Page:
However, to devise a new ethics that resists essentialism, Davis is mindful that disability needs to acknowledge the instability of its self-defintions in order to transcend the problems of identity politics. As such, he contends that we need to question the clear distinction between the socially constructed “disability” and the impairment that is thought to be prior to it (23). In this regard, I think Gattaca has served to foreground the problem with such a distinction, as Jerome’s physical impairment is not prior to his disability. Rather, both are inscribed at the exact moment that he becomes disabled (that is, right after the car accident). But because the social context in which he lives privileges genetic perfection over the actual ability of the person (i.e., it is a society that prefers to cite the codification of the body as a basis for the type of treatment that a particular body deserves), he is able to transfer the genetic identity of his body to Vincent, even though in reality, his body as code and his body as material do not coincide. For this reason, I take Davis’ point that a new ethics of the body has to be rigorously debated, especially as we begin to imagine and identify future bodies. However, we also need to ensure that this new ethics is not simply a rehashing of old (Eugenic) assumptions about the human body and its capabilities or a straightforward reiteration of an ableist ideology that reinforces the normalcy/disability matrix. Transposing the ethical frameworks used to analyze our present social and cultural contexts into the future would almost certainly mean that the identification of future bodies will also be based upon the eugenic perception of the disabled body as ‘defective’ and ‘flawed’.
What Davis proposes is not a postmodern ethics, but rather, a dismodernist ethics that reacts to the localization of identity. He explains that a dismodernist ethics consists of three areas that can be summarized as the caring of/for/about the body. This form of ethics takes into consideration the impact of global economic forces and the biases of class in terms of the formation of cultural attitudes towards the body. For Davis, the postmodern subject actually disguises the hegemony of normalcy by presupposing a self that is de-centred and localized but nonetheless complete and able. It is still an ideal rendition of the body that is at once autonomous and physically and cognitively able. As such, Davis argues that dismodernism advocates the “commonality of bodies within the notion of difference” (31). For this reason, a dismodernist ethics aims to “create a new category based on the partial, incomplete subject whose realization is not autonomy and independence but dependency and interdependence” (Davis 30). What this means is that a new ethics of the body (whether we prefer to call it dismodernist ethics or otherwise) should take into consideration the community within which human beings are situated. Instead of imagining the human body as singular and independent, it would be more productive to think of the ways in which our bodies relate to one another. While the contexts of these interactions may be localized, the ethical impulses that drive the relations between different bodies should be universal. In other words, the new ethics need to be general enough to be applicable to a multitude of contexts, even though the way in which it is applied in each context would depend on its specific social and cultural conditions as well as the agents involved.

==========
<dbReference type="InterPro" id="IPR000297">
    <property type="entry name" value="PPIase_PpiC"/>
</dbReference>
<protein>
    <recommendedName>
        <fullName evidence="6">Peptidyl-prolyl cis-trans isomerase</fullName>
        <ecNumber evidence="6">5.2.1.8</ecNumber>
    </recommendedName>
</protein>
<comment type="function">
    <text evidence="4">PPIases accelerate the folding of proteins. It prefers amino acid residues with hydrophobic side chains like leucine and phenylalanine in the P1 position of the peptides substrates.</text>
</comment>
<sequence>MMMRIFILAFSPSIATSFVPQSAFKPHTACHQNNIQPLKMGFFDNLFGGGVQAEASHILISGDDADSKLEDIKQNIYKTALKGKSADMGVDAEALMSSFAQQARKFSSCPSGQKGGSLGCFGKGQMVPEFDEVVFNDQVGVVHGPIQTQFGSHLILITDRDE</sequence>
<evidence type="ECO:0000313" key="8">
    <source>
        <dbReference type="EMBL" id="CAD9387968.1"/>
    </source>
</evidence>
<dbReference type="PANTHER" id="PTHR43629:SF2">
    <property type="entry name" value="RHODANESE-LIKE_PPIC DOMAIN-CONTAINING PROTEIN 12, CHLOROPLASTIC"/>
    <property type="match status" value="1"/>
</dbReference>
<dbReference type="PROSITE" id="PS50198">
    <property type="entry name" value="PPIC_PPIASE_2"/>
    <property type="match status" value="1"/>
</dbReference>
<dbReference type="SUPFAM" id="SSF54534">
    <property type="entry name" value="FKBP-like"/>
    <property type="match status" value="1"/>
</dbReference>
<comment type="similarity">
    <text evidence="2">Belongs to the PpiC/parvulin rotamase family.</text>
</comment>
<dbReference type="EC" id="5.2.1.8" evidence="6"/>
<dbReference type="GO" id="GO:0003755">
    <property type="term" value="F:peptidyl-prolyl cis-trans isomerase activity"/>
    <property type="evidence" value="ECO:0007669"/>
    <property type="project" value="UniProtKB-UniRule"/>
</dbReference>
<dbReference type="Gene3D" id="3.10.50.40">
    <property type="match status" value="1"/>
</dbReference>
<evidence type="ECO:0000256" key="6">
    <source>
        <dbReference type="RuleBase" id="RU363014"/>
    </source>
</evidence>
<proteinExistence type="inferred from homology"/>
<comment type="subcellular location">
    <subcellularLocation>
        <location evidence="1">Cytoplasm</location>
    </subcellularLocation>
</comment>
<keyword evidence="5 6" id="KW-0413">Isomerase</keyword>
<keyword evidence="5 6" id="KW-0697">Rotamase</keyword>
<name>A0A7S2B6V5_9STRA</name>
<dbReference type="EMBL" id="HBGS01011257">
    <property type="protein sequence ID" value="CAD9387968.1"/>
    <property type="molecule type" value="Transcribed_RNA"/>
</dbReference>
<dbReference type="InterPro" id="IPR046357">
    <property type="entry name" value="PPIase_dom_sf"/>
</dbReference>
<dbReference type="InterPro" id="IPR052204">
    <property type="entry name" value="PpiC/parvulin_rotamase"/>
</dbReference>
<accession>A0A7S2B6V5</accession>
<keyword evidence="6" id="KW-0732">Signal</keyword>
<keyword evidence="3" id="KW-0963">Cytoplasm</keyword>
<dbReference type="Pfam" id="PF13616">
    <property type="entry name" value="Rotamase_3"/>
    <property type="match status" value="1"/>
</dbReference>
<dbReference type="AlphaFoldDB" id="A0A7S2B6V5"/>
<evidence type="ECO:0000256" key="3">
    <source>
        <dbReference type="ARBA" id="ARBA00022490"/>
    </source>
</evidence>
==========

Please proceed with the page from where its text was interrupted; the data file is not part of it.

The material reality of the social situation cannot be discounted. As Tobin Siebers explains it, the realist model – as opposed to the social constructionist model – holds the view that “there is no contradiction between identity politics and a certain moral universalism because both rely on the belief that human beings, regardless of culture or society, are capable of rational agency and therefore of cultural and political self-determination” (83). However, I am inclined to argue that the assumption that human beings are rational beings who are capable of behaving in an ethically responsible manner needs to be robustly debated, especially given that moral universalism works best only when the complexities of specific local contexts are taken into account. For instance, if we were to look at the case of Gattaca, Vincent’s borrowing of Jerome’s genetically superior identity for the advancement of his own career ambition is ethically contentious, as he is effectively exploiting the latter’s symbolic existence whereas in reality, he remains physically disabled. Jerome’s disability is a material reality, despite the superiority of his genetic profile. Vincent’s disability in the film, however, is based entirely on a symbolic projection of his deficiency by way of genetic determinism.
Analyzing the relationship between Vincent and Jerome from the perspective of moral universalism, we might be tempted to conclude that Vincent has committed an ethically contentious act by exploiting the identity of a person with a disability. However, if we were to consider the specific social and cultural context in which their relationship takes place (i.e., the futuristic world where liberal eugenics and genetic discrimination are commonplace), then we might well arrive at a different conclusion. Perhaps we could argue that given the inherent prejudice against Vincent’s genetic profile, a social barrier that effectively deprives him of any opportunity to become an astronaut, he has “no other choice” but to borrow the superior genetic identity of a person who happens to be physically disabled due to a car accident. Yet, no matter how we may choose to analyze the ethical quality of his relationship with Jerome, what this relationship actually foregrounds is the dominance of an ableist ideology in the future world of the film. Thus, in order to deconstruct this ‘problematic’, it is imperative that we should work towards the development of a new ethical perspective that takes into consideration the social and cultural forces that inform the identity politics surrounding future bodies. However we choose to name it, this new ethical paradigm should be continually challenged and subjected to rigorous debate, so as to expose its contradictions and biases.